Future Proof

Johannes Breyer and Fabian Harb of Swiss type foundry Dinamo share their appreciation of the lowercase 'i' in Seb McLauchlan's Ginto, which demonstrates a forward-thinking interpretation of typographic history...

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When Seb McLauchlan introduced us to his brother families Ginto Normal and Ginto Nord in late 2016, we immediately noticed the lower case 'i' he had planted in the middle of the Nord character set. A heavy sphere, of which the curvy parts were drawn with slightly more pressure than is healthy, rested above a solid black, rectangular stem.

We found it refreshing to see two shapes refer to nothing other than themselves when looked at individually, yet when combined in this way immediately open up a whole world of connotations. Within a similar 'i' setup to the one found in Gill Kayo (1928) and Antique Olive (1969), Ginto offers a very different, less perfumed tonality. An energy field exists between stem and sphere, like that of a hoverboard over its ground.

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In Back to the Future Part II (1989), Marty McFly rides a hoverboard to escape Biff Tannen’s gang in the year 2015. Later on, he would revisit 1955 and use it to steal the Grays Sports Almanac book back from Biff Tannen. In Part III (1990), in the year 1885, Doc Brown rides the hoverboard to rescue Clara from falling off the locomotive. Our main character is using a tool whose strength lies exactly in neither being for walking nor flying alone, yet in balancing the “in between.”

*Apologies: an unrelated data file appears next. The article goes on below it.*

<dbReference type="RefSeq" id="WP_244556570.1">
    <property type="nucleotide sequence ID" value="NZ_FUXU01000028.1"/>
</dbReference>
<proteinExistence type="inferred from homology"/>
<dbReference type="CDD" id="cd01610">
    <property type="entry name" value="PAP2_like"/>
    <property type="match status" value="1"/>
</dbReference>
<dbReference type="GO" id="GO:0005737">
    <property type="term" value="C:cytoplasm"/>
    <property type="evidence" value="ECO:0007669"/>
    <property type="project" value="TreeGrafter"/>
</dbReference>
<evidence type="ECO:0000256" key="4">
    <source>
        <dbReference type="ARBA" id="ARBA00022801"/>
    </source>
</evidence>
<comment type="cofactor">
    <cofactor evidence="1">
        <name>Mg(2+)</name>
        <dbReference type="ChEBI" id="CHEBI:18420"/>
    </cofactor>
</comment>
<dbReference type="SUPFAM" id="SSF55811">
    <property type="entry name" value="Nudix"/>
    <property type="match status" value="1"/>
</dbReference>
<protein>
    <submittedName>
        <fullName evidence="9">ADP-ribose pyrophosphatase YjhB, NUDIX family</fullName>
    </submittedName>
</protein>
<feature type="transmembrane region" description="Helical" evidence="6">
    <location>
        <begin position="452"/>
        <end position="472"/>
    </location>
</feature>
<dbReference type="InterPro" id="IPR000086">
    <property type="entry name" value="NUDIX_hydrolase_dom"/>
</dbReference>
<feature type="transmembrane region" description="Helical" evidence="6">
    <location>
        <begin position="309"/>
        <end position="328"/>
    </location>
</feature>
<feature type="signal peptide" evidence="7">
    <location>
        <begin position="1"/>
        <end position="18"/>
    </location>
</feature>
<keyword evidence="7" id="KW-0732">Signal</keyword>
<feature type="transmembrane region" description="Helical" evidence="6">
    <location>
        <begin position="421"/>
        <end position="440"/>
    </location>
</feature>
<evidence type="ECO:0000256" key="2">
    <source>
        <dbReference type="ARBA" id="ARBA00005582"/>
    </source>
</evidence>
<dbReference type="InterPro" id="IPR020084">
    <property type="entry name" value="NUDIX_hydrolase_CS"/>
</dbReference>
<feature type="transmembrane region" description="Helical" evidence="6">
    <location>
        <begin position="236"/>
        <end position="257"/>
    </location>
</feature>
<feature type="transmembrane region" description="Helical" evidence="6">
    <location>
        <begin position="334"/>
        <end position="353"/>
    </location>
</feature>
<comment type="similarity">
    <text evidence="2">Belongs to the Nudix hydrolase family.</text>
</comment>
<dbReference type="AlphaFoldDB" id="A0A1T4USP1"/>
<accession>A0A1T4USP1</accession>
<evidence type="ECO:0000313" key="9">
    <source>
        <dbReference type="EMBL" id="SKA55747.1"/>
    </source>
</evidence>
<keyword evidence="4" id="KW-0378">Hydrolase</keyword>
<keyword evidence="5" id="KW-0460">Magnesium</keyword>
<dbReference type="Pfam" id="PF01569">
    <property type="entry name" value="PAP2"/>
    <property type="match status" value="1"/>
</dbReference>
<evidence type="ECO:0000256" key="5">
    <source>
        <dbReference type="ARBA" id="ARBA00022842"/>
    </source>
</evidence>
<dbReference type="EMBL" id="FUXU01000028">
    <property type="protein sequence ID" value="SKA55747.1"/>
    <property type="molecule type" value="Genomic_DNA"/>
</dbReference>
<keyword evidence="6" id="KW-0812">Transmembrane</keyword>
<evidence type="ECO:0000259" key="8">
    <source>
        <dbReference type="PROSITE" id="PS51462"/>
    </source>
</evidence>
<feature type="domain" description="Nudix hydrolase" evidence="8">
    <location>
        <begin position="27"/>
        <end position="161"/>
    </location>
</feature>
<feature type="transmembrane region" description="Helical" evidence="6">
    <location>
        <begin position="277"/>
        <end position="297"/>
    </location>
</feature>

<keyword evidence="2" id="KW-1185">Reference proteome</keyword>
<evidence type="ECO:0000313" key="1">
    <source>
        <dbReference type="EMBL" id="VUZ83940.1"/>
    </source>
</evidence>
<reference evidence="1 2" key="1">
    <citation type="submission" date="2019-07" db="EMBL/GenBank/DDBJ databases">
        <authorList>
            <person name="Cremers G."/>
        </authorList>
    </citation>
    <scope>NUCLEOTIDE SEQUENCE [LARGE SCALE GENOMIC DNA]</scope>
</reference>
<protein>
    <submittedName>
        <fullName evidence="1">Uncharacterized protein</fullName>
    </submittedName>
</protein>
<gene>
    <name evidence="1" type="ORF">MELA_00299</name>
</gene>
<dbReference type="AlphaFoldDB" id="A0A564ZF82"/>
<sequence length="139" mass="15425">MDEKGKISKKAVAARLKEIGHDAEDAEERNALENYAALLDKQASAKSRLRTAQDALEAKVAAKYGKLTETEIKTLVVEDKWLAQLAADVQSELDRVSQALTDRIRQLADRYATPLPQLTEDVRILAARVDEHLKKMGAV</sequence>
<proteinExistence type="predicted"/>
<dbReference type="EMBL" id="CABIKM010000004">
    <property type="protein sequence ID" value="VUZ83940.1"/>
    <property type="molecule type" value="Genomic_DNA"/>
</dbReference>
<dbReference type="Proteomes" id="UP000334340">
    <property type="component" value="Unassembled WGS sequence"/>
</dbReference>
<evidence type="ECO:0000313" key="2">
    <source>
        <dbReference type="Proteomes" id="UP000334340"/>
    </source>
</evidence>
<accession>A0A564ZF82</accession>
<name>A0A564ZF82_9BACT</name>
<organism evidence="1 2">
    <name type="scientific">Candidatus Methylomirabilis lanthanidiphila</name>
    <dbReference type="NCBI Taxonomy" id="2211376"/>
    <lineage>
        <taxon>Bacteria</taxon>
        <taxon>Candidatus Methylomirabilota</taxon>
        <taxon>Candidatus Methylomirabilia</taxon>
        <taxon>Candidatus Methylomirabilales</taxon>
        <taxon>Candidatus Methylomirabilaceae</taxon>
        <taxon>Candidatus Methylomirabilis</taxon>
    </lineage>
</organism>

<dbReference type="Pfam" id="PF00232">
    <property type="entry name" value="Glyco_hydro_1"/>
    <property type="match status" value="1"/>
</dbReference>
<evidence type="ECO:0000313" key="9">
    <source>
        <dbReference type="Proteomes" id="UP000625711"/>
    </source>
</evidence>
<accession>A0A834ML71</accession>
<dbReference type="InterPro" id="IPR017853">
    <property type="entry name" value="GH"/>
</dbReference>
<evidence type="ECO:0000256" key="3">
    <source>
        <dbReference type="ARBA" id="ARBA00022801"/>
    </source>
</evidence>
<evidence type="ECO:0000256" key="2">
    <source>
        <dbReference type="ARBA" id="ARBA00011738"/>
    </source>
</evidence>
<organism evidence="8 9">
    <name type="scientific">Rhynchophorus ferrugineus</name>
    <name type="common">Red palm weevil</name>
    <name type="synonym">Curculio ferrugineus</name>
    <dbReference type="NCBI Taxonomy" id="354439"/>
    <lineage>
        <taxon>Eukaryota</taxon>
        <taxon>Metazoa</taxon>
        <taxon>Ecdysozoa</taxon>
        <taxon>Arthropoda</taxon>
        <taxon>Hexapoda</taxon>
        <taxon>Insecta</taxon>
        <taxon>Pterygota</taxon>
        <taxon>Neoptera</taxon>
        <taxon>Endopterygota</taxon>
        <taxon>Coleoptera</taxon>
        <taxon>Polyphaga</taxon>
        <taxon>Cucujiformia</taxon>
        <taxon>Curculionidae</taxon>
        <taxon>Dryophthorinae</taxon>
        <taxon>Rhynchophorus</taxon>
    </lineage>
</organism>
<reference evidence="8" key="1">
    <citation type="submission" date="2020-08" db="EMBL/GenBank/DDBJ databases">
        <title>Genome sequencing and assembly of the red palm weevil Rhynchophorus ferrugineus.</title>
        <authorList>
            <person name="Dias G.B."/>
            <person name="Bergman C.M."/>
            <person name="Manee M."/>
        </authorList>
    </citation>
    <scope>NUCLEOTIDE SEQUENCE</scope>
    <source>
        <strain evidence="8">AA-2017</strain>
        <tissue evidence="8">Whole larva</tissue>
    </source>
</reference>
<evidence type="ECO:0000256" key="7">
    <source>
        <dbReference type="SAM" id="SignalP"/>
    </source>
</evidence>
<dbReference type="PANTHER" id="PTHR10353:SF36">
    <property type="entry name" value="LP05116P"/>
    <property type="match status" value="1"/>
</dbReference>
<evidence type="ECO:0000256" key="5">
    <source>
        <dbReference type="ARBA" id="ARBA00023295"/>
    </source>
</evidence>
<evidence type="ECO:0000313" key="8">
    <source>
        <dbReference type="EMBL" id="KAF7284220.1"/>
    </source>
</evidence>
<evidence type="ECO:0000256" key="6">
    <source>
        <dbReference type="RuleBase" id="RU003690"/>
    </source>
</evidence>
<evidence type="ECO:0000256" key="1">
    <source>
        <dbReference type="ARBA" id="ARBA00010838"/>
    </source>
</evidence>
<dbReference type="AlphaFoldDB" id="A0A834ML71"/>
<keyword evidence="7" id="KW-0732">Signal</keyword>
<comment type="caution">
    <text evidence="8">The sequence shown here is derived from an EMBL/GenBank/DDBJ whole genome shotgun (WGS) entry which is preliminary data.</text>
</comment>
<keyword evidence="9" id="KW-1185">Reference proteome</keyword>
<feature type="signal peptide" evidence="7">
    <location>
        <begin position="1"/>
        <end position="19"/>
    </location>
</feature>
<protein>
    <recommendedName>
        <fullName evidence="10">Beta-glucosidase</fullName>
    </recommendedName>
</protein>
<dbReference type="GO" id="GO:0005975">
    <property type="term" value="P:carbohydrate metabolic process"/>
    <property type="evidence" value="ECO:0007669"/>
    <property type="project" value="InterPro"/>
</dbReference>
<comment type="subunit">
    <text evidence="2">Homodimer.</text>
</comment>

Adding yet another timeline: in the mid-20th century, as type design moved between a ‘hot’ metal to a ‘cold’ photographic process, this also signalised the development of typography from a post-Bauhaus gridlock of golden standards, to the organic, joie de vivre of Herb Lubalin’s style of lettering and type-setting. The masterful works of Roger Excoffon, Ed Benguiat and Joseph Churchward emerged from that shift, too.

For Ginto there also isn’t debt to any singular reference; it takes the exuberant forms and geometry of its forebears and counterposes these with a rigour of drawing found in more traditionally ‘functional’ typefaces of the early 20th century. These two competing ideologies are mixed within the design itself but also presented in more obvious terms through the structure of the two separate families. Ginto Normal features more compact shapes and rational weights, while the Ginto Nord family approaches from a different direction with a tall x-height, generous character width, and a more extreme spectrum of weights. Currently the only appearance of both brothers next to together is in the Dinamo Specimen (2017), offset printed on a 600 x 400mm sheet, using a 72 lpi raster.

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Let’s look at the “i” again. When set in Black-Italic, the metaphorical quality of Ginto translates even more: it leans and points forward, to what might come after. It’s open towards interpretation and shifts. That hovering between past and future is a quality that we at Dinamo, as a foundry “of today” (2017), seek in all typefaces we’re releasing: fleeting in the best sense.

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